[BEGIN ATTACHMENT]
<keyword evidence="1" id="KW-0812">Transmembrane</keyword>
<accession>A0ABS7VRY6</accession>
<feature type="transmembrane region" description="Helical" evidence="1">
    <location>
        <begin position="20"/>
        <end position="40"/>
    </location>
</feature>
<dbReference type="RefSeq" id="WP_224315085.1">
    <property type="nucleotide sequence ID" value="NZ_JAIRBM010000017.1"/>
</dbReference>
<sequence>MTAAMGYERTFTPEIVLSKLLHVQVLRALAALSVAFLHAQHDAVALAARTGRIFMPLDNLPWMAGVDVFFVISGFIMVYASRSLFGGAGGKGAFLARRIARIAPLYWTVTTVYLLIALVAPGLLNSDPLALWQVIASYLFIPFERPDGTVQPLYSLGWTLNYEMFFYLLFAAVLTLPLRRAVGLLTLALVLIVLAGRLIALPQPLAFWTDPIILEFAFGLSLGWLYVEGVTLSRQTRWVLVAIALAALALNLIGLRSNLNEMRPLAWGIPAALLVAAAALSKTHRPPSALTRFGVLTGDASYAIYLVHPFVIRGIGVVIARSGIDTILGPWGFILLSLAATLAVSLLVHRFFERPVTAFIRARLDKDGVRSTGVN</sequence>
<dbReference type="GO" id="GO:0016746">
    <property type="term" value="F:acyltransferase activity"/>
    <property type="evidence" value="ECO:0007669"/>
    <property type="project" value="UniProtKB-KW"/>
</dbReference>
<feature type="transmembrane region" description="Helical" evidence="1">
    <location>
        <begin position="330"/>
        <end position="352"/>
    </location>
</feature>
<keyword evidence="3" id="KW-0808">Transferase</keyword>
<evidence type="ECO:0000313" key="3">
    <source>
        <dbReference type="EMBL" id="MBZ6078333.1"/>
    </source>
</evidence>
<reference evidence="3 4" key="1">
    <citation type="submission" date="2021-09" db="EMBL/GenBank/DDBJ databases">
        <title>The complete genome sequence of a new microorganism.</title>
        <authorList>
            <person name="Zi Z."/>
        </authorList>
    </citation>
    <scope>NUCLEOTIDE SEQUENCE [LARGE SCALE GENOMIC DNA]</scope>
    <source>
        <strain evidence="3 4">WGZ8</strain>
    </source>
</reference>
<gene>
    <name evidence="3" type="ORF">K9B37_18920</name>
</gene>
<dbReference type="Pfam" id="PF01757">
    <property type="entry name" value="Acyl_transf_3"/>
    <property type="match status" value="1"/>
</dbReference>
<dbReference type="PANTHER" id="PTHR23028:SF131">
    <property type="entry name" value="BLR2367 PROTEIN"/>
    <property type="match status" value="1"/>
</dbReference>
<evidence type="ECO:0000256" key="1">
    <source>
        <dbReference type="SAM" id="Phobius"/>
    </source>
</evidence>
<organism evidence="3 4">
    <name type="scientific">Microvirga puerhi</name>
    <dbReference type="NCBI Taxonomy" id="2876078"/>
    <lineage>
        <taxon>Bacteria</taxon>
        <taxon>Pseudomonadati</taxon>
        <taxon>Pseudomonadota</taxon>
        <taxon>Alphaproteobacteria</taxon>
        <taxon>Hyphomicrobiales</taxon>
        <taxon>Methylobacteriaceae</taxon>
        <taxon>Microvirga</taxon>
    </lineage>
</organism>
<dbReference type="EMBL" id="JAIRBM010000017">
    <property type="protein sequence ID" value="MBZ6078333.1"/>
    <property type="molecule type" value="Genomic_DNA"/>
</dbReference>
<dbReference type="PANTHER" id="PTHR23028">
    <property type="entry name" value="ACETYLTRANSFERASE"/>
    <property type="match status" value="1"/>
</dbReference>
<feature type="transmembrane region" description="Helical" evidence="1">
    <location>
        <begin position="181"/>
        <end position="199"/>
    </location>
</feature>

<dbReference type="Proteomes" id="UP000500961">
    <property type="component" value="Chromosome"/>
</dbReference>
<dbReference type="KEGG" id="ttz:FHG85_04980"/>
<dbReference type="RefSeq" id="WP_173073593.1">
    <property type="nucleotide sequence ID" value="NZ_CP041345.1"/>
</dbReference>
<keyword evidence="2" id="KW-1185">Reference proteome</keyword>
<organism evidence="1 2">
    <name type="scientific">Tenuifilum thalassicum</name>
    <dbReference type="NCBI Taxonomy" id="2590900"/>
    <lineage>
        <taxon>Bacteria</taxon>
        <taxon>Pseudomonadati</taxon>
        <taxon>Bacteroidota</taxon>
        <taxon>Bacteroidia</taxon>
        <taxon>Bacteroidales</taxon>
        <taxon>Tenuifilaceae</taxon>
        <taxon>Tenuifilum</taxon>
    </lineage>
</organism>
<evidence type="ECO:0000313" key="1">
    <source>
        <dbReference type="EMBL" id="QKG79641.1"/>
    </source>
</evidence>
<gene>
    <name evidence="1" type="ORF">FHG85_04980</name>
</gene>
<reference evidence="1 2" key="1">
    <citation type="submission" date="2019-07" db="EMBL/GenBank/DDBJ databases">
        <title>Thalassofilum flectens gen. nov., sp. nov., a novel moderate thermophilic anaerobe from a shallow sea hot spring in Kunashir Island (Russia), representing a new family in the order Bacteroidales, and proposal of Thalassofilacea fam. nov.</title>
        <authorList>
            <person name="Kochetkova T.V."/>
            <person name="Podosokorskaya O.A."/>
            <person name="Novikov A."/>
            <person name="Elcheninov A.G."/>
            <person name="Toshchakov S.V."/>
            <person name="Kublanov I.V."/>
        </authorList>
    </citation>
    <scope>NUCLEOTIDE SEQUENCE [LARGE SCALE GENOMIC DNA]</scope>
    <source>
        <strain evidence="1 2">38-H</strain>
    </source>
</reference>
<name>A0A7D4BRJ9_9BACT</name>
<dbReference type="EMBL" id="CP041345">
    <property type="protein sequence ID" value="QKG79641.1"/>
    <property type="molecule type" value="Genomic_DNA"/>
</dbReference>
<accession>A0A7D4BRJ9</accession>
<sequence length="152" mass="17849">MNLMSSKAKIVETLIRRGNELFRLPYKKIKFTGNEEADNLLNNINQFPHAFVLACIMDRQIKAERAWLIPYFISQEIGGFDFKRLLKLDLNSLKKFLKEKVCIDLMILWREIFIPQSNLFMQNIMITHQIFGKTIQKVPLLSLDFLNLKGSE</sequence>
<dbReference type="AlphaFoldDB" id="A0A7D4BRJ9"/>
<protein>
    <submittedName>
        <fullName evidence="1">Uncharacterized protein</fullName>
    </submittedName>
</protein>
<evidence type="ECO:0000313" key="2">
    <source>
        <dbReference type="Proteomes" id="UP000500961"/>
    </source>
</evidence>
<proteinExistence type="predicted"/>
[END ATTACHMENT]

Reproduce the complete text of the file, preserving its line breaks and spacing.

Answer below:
<keyword evidence="1" id="KW-0812">Transmembrane</keyword>
<accession>A0ABS7VRY6</accession>
<feature type="transmembrane region" description="Helical" evidence="1">
    <location>
        <begin position="20"/>
        <end position="40"/>
    </location>
</feature>
<dbReference type="RefSeq" id="WP_224315085.1">
    <property type="nucleotide sequence ID" value="NZ_JAIRBM010000017.1"/>
</dbReference>
<sequence>MTAAMGYERTFTPEIVLSKLLHVQVLRALAALSVAFLHAQHDAVALAARTGRIFMPLDNLPWMAGVDVFFVISGFIMVYASRSLFGGAGGKGAFLARRIARIAPLYWTVTTVYLLIALVAPGLLNSDPLALWQVIASYLFIPFERPDGTVQPLYSLGWTLNYEMFFYLLFAAVLTLPLRRAVGLLTLALVLIVLAGRLIALPQPLAFWTDPIILEFAFGLSLGWLYVEGVTLSRQTRWVLVAIALAALALNLIGLRSNLNEMRPLAWGIPAALLVAAAALSKTHRPPSALTRFGVLTGDASYAIYLVHPFVIRGIGVVIARSGIDTILGPWGFILLSLAATLAVSLLVHRFFERPVTAFIRARLDKDGVRSTGVN</sequence>
<dbReference type="GO" id="GO:0016746">
    <property type="term" value="F:acyltransferase activity"/>
    <property type="evidence" value="ECO:0007669"/>
    <property type="project" value="UniProtKB-KW"/>
</dbReference>
<feature type="transmembrane region" description="Helical" evidence="1">
    <location>
        <begin position="330"/>
        <end position="352"/>
    </location>
</feature>
<keyword evidence="3" id="KW-0808">Transferase</keyword>
<evidence type="ECO:0000313" key="3">
    <source>
        <dbReference type="EMBL" id="MBZ6078333.1"/>
    </source>
</evidence>
<reference evidence="3 4" key="1">
    <citation type="submission" date="2021-09" db="EMBL/GenBank/DDBJ databases">
        <title>The complete genome sequence of a new microorganism.</title>
        <authorList>
            <person name="Zi Z."/>
        </authorList>
    </citation>
    <scope>NUCLEOTIDE SEQUENCE [LARGE SCALE GENOMIC DNA]</scope>
    <source>
        <strain evidence="3 4">WGZ8</strain>
    </source>
</reference>
<gene>
    <name evidence="3" type="ORF">K9B37_18920</name>
</gene>
<dbReference type="Pfam" id="PF01757">
    <property type="entry name" value="Acyl_transf_3"/>
    <property type="match status" value="1"/>
</dbReference>
<dbReference type="PANTHER" id="PTHR23028:SF131">
    <property type="entry name" value="BLR2367 PROTEIN"/>
    <property type="match status" value="1"/>
</dbReference>
<evidence type="ECO:0000256" key="1">
    <source>
        <dbReference type="SAM" id="Phobius"/>
    </source>
</evidence>
<organism evidence="3 4">
    <name type="scientific">Microvirga puerhi</name>
    <dbReference type="NCBI Taxonomy" id="2876078"/>
    <lineage>
        <taxon>Bacteria</taxon>
        <taxon>Pseudomonadati</taxon>
        <taxon>Pseudomonadota</taxon>
        <taxon>Alphaproteobacteria</taxon>
        <taxon>Hyphomicrobiales</taxon>
        <taxon>Methylobacteriaceae</taxon>
        <taxon>Microvirga</taxon>
    </lineage>
</organism>
<dbReference type="EMBL" id="JAIRBM010000017">
    <property type="protein sequence ID" value="MBZ6078333.1"/>
    <property type="molecule type" value="Genomic_DNA"/>
</dbReference>
<dbReference type="PANTHER" id="PTHR23028">
    <property type="entry name" value="ACETYLTRANSFERASE"/>
    <property type="match status" value="1"/>
</dbReference>
<feature type="transmembrane region" description="Helical" evidence="1">
    <location>
        <begin position="181"/>
        <end position="199"/>
    </location>
</feature>

<dbReference type="Proteomes" id="UP000500961">
    <property type="component" value="Chromosome"/>
</dbReference>
<dbReference type="KEGG" id="ttz:FHG85_04980"/>
<dbReference type="RefSeq" id="WP_173073593.1">
    <property type="nucleotide sequence ID" value="NZ_CP041345.1"/>
</dbReference>
<keyword evidence="2" id="KW-1185">Reference proteome</keyword>
<organism evidence="1 2">
    <name type="scientific">Tenuifilum thalassicum</name>
    <dbReference type="NCBI Taxonomy" id="2590900"/>
    <lineage>
        <taxon>Bacteria</taxon>
        <taxon>Pseudomonadati</taxon>
        <taxon>Bacteroidota</taxon>
        <taxon>Bacteroidia</taxon>
        <taxon>Bacteroidales</taxon>
        <taxon>Tenuifilaceae</taxon>
        <taxon>Tenuifilum</taxon>
    </lineage>
</organism>
<evidence type="ECO:0000313" key="1">
    <source>
        <dbReference type="EMBL" id="QKG79641.1"/>
    </source>
</evidence>
<gene>
    <name evidence="1" type="ORF">FHG85_04980</name>
</gene>
<reference evidence="1 2" key="1">
    <citation type="submission" date="2019-07" db="EMBL/GenBank/DDBJ databases">
        <title>Thalassofilum flectens gen. nov., sp. nov., a novel moderate thermophilic anaerobe from a shallow sea hot spring in Kunashir Island (Russia), representing a new family in the order Bacteroidales, and proposal of Thalassofilacea fam. nov.</title>
        <authorList>
            <person name="Kochetkova T.V."/>
            <person name="Podosokorskaya O.A."/>
            <person name="Novikov A."/>
            <person name="Elcheninov A.G."/>
            <person name="Toshchakov S.V."/>
            <person name="Kublanov I.V."/>
        </authorList>
    </citation>
    <scope>NUCLEOTIDE SEQUENCE [LARGE SCALE GENOMIC DNA]</scope>
    <source>
        <strain evidence="1 2">38-H</strain>
    </source>
</reference>
<name>A0A7D4BRJ9_9BACT</name>
<dbReference type="EMBL" id="CP041345">
    <property type="protein sequence ID" value="QKG79641.1"/>
    <property type="molecule type" value="Genomic_DNA"/>
</dbReference>
<accession>A0A7D4BRJ9</accession>
<sequence length="152" mass="17849">MNLMSSKAKIVETLIRRGNELFRLPYKKIKFTGNEEADNLLNNINQFPHAFVLACIMDRQIKAERAWLIPYFISQEIGGFDFKRLLKLDLNSLKKFLKEKVCIDLMILWREIFIPQSNLFMQNIMITHQIFGKTIQKVPLLSLDFLNLKGSE</sequence>
<dbReference type="AlphaFoldDB" id="A0A7D4BRJ9"/>
<protein>
    <submittedName>
        <fullName evidence="1">Uncharacterized protein</fullName>
    </submittedName>
</protein>
<evidence type="ECO:0000313" key="2">
    <source>
        <dbReference type="Proteomes" id="UP000500961"/>
    </source>
</evidence>
<proteinExistence type="predicted"/>